24 days from node.js to Rust

A Rust guide from a JavaScript perspective

Jarrod Overson
2 min readDec 1, 2021

When I started building Vino, I chose Rust because of its rich WebAssembly support. The first few weeks (ahem, months) were rougher than I expected. If it wasn’t for the fact that Rust was so fast and so obnoxiously safe, I would have switched to something easier to use like assembly (joking). Now that I’m a year+ in, I figured it was time to give back what I wish existed when I started. Fort the next 24 days I’m posting guides that map node.js workflows and idiomatic JavaScript/TypeScript to Rust.

Many Rust guides assume a systems programming background. I don’t know about you, but I’ve spent most of the last decade in JavaScript. The last time I worked with C was in the early 2000’s. I barely remember it and what I do remember I didn’t like. All I wanted was something that compared Rust to JavaScript (or TypeScript, really). I didn’t need hyper-performant code that respectfully managed every single byte on day one. I needed the F5-refresh version. The version that allowed me to get something usable ASAP and work backward from there.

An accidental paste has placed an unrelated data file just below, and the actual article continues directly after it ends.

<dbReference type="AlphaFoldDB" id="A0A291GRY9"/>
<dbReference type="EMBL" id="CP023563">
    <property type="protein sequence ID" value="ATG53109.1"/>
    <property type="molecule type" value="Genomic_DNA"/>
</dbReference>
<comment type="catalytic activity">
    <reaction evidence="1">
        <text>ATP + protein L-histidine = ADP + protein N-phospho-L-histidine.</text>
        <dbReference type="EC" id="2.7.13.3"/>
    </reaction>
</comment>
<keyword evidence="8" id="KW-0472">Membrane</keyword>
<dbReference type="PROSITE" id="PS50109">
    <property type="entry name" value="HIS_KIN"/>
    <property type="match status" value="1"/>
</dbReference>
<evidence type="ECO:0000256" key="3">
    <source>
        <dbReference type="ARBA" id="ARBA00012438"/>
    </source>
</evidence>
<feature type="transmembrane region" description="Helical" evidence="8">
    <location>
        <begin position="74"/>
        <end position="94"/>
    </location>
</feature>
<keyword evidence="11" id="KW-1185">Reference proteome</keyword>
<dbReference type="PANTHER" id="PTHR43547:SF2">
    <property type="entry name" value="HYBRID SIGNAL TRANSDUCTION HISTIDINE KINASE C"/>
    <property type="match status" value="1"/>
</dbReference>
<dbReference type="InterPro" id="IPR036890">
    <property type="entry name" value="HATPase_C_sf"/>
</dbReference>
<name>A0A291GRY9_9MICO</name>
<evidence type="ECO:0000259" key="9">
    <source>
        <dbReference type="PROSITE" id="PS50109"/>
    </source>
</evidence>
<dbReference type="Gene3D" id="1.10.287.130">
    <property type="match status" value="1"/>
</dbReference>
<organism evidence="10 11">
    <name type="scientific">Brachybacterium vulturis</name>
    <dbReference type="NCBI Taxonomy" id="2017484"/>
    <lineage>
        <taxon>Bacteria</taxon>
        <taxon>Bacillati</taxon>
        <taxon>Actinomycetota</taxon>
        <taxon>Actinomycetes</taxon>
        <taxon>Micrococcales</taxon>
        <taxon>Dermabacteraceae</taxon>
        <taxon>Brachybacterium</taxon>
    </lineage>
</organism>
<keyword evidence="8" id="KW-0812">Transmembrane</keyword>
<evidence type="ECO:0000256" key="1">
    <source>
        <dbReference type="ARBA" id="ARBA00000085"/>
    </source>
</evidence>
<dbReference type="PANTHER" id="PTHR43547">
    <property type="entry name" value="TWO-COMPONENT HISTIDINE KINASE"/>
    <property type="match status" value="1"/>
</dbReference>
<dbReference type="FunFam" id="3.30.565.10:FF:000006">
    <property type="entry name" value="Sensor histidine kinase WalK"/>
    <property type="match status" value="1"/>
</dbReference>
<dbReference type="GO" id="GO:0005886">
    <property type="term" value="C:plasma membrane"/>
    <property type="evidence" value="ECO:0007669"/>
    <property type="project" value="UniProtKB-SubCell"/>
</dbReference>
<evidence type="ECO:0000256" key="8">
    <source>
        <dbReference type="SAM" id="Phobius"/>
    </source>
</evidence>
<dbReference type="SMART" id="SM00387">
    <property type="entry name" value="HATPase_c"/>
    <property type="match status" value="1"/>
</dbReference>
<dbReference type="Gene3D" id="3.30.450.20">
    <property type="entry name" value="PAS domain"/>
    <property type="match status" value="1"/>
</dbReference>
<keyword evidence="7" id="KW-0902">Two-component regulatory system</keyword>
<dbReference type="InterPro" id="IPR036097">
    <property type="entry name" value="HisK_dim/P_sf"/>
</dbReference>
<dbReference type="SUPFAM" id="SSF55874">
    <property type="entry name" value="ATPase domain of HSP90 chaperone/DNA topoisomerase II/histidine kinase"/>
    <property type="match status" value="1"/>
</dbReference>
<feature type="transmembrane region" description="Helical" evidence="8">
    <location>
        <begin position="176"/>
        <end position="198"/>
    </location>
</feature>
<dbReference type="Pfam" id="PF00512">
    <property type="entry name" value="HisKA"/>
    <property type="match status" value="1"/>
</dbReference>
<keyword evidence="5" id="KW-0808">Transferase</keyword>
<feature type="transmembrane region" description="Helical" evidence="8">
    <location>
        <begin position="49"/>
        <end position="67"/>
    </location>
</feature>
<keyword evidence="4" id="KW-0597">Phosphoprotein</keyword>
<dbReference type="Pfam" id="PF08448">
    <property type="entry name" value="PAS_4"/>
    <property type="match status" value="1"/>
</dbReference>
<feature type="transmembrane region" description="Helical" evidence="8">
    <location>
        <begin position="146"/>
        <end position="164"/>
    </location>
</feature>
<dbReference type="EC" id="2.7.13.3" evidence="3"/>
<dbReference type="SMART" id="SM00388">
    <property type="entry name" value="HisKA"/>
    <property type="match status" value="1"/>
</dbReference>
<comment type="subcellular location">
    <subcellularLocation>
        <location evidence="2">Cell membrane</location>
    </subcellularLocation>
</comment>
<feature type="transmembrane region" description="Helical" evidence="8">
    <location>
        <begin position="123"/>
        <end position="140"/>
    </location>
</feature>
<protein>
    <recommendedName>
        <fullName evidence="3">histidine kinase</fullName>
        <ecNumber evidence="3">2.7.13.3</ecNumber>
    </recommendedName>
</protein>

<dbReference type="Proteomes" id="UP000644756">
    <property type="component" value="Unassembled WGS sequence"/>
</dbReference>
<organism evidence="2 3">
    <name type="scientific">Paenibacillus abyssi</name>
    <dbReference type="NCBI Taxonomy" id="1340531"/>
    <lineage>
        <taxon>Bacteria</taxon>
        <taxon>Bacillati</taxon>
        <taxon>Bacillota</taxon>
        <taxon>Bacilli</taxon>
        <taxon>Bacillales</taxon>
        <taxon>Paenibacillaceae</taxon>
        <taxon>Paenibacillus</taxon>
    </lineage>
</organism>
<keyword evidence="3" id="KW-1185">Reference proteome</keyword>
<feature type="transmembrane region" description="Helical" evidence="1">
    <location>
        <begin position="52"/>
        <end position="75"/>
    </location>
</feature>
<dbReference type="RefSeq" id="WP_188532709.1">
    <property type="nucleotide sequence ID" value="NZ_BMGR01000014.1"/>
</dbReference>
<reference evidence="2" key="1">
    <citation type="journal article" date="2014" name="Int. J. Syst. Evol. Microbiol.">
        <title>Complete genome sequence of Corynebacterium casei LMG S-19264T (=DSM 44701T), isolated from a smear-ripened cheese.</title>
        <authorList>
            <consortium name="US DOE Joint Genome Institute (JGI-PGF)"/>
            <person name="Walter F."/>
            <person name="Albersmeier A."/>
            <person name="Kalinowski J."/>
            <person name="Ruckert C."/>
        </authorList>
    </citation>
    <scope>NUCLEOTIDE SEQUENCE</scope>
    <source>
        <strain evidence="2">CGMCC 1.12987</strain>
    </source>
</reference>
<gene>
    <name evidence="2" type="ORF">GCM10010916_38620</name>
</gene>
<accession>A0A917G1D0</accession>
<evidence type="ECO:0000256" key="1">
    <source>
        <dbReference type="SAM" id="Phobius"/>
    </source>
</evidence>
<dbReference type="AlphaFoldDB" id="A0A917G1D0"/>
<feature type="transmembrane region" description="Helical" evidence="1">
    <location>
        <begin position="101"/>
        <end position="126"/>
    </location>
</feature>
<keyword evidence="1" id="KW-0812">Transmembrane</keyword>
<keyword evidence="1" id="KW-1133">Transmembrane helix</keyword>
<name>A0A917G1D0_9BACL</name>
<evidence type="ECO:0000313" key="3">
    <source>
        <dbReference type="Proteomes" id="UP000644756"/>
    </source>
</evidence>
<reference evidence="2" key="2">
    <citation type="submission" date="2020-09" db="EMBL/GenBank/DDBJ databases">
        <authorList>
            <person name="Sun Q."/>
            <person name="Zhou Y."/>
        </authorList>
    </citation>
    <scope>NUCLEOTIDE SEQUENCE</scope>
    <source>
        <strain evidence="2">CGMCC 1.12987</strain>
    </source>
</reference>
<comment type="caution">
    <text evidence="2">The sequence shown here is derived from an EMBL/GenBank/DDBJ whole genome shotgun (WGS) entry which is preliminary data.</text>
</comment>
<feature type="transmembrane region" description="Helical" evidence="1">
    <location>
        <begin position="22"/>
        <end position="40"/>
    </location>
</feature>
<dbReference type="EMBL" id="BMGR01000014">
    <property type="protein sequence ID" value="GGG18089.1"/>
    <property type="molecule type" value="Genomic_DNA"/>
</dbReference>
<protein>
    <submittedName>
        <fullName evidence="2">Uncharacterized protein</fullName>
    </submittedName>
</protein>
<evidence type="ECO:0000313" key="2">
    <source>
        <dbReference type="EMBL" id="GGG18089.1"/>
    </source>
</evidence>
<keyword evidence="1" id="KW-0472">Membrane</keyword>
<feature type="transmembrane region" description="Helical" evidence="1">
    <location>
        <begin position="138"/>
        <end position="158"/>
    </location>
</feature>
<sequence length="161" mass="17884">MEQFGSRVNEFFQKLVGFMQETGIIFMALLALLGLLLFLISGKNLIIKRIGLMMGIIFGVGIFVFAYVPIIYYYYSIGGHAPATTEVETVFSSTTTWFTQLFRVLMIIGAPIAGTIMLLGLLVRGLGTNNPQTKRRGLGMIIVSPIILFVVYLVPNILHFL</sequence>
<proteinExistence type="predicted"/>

The Rust ecosystem is also less mature than JavaScript. Features and tools that you imagine must exist simply don’t. Like configuring your lint settings in a file and not hard coding it into your source code. I had to double/triple check that once again even now. Writing it out sounds crazy. It is crazy but it’s also true. Here’s the ~4 year old issue tracking the feature. I spent hours — if not days — assuming I must be using the wrong search terms or looking in the wrong places before finding enough evidence that I had to accept the reality.

So for each of the 24 days until Christmas, I’m posting a piece of the puzzle that will bring you from a productive node.js environment to a Rust one. I’ll map tools and commands to their Rusty counterparts, set up VS code for code-completion and debugging, translate idiomatic JavaScript to equivalent Rust, and explain Rust features in JavaScripty terms.

The first post is up at vino.dev and starts at zero: getting Rust and managing versions as you would with nvm. I’ll post weekly wrap-ups on Medium but head to vino.dev/blog for the dailies.

Node to Rust: Day 1 — nvm to rustup



Jarrod Overson

I write about JavaScript, Rust, WebAssembly, Security. Also a speaker, O'Reilly Author, creator of Plato, CTO @Candle